Imagine living in a century-old lightkeeper’s house on the coast of Maine. It sounds like a fantasy, but for Tom and Lee Ann Szelog, the dream became reality when they settled into the keeper’s quarters at the Marshall Point Lighthouse in Port Clyde, Maine, in 1989. Join the Szelogs on Tuesday, August 8, 2017, at 7:00 pm at The Camden Library to experience what it’s like to live in an authentic and operating lighthouse on the Maine coast. In a narrated photography presentation based on the Szelogs’ book, Our Point of View – Fourteen Years at a Maine Lighthouse, witness the ever changing tide of emotion and drama through compelling stories and extraordinary photographs. This year marks the book’s 10th anniversary of being published by Down East Books. The book has been honored as one of the Best Photo Books by Shutterbug magazine and was the winner of Best Maine-Themed Book in the Maine Literary Awards from the Maine Writers and Publishers Association. The book also is a Gold Medal winner from the Independent Publishers Association.
The Szelogs’ home was remote by most people’s standards, yet relatively accessible for a lighthouse station. Sometimes they had only wildlife and passing boats for company, but not for long, because the spell of the lighthouse drew pilgrims in all seasons. People came to rest, to play, to marry, to meditate, and to celebrate – all within view of the keeper’s house and the lenses of Tom’s camera.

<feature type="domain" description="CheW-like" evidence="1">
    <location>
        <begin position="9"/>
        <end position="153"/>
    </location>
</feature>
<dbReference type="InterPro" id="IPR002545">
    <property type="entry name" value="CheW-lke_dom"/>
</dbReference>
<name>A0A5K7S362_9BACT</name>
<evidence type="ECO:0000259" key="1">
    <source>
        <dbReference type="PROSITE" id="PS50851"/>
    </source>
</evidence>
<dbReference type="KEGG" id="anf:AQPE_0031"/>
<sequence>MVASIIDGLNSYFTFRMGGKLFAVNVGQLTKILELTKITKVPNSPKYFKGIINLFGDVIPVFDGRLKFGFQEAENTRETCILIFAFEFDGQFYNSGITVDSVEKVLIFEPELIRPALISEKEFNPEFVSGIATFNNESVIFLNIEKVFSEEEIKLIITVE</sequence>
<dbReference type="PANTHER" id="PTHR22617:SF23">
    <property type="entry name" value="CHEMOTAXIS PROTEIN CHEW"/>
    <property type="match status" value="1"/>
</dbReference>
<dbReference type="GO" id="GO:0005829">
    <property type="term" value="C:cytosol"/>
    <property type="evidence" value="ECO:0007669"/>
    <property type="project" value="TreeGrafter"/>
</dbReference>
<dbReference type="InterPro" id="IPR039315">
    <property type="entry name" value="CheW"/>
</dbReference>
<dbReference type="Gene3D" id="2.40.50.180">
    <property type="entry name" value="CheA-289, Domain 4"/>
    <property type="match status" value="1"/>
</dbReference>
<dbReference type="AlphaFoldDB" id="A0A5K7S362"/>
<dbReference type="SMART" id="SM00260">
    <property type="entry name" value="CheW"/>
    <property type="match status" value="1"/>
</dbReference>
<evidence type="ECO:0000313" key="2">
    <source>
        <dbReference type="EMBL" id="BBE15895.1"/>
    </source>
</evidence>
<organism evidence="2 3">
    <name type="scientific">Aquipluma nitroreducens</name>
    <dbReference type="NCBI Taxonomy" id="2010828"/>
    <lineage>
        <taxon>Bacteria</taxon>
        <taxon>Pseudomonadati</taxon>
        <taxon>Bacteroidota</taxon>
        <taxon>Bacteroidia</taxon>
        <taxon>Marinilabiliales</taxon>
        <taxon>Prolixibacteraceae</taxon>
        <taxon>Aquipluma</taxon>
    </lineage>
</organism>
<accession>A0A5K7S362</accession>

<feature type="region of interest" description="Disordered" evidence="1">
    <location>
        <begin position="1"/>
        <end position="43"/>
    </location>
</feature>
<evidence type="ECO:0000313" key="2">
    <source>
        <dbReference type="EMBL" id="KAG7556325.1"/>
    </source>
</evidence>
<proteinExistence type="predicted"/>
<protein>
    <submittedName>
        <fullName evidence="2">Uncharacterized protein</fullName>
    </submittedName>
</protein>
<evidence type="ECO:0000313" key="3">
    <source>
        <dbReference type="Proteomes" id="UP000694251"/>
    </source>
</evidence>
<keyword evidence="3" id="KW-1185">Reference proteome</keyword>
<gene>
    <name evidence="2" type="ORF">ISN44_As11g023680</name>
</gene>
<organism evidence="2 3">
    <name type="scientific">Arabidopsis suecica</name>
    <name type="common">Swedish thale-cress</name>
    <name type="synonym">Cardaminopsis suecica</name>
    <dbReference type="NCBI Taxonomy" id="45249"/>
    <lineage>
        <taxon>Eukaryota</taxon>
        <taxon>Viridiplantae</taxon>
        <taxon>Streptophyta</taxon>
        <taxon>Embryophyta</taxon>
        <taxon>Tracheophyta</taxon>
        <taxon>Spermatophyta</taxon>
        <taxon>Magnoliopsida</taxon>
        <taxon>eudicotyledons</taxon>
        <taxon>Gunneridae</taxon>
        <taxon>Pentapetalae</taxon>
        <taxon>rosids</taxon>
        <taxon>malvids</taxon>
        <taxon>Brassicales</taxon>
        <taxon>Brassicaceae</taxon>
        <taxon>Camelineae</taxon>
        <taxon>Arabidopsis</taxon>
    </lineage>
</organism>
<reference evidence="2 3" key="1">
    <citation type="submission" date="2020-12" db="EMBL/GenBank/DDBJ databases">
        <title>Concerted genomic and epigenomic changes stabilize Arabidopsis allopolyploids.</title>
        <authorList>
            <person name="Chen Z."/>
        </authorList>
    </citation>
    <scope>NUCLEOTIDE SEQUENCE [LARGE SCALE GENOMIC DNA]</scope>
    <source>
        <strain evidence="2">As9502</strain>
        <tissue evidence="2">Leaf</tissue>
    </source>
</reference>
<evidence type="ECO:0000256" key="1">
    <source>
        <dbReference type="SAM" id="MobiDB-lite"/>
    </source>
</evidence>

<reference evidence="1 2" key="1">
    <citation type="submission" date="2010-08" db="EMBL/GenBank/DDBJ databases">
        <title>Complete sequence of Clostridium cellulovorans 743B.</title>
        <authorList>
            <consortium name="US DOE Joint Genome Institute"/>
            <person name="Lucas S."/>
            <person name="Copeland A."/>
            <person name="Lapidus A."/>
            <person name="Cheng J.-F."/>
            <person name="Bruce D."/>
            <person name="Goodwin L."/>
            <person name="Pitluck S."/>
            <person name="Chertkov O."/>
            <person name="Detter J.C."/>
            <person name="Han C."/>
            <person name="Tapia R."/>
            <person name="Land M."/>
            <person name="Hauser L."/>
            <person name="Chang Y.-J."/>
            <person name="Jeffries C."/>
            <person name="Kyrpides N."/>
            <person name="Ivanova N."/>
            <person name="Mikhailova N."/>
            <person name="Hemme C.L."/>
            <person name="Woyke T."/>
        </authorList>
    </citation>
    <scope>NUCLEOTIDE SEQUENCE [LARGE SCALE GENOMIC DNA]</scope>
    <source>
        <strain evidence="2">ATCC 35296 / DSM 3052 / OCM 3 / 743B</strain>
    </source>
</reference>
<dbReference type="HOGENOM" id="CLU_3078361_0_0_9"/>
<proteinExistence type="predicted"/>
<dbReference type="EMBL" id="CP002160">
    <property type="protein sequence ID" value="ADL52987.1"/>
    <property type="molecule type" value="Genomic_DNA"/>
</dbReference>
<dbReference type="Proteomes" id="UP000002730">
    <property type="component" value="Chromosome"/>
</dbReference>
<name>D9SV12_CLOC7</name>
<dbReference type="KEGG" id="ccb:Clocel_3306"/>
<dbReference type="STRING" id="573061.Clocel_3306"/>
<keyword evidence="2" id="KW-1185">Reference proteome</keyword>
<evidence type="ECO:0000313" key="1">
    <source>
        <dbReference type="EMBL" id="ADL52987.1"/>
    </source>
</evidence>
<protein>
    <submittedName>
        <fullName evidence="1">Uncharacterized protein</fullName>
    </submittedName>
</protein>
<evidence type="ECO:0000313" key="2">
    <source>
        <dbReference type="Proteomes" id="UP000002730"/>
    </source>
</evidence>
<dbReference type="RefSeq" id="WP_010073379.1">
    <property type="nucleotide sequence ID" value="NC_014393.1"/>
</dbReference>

Thomas Mark Szelog has spent his entire life observing, writing about, and/or photographing wildlife. He has been a full-time professional photographer for 35 years, specializing in photographing wildlife, nature, and landscapes. He has earned the reputation and is often described as “one of Maine’s most renowned wildlife photographers,” and is a recipient of the Philip Hyde Award, presented annually to a photographer who is working to preserve the condition of the natural environment through the art of photography. Lee Ann is the President of Simply Put, LLC, specializing in presentations on communication, attitude, and human relations. As passionate wildlife advocates, they also work collaboratively, sharing their words and photographs in narrated photography presentations and books to educate and inspire people about the important role our natural world plays in our lives.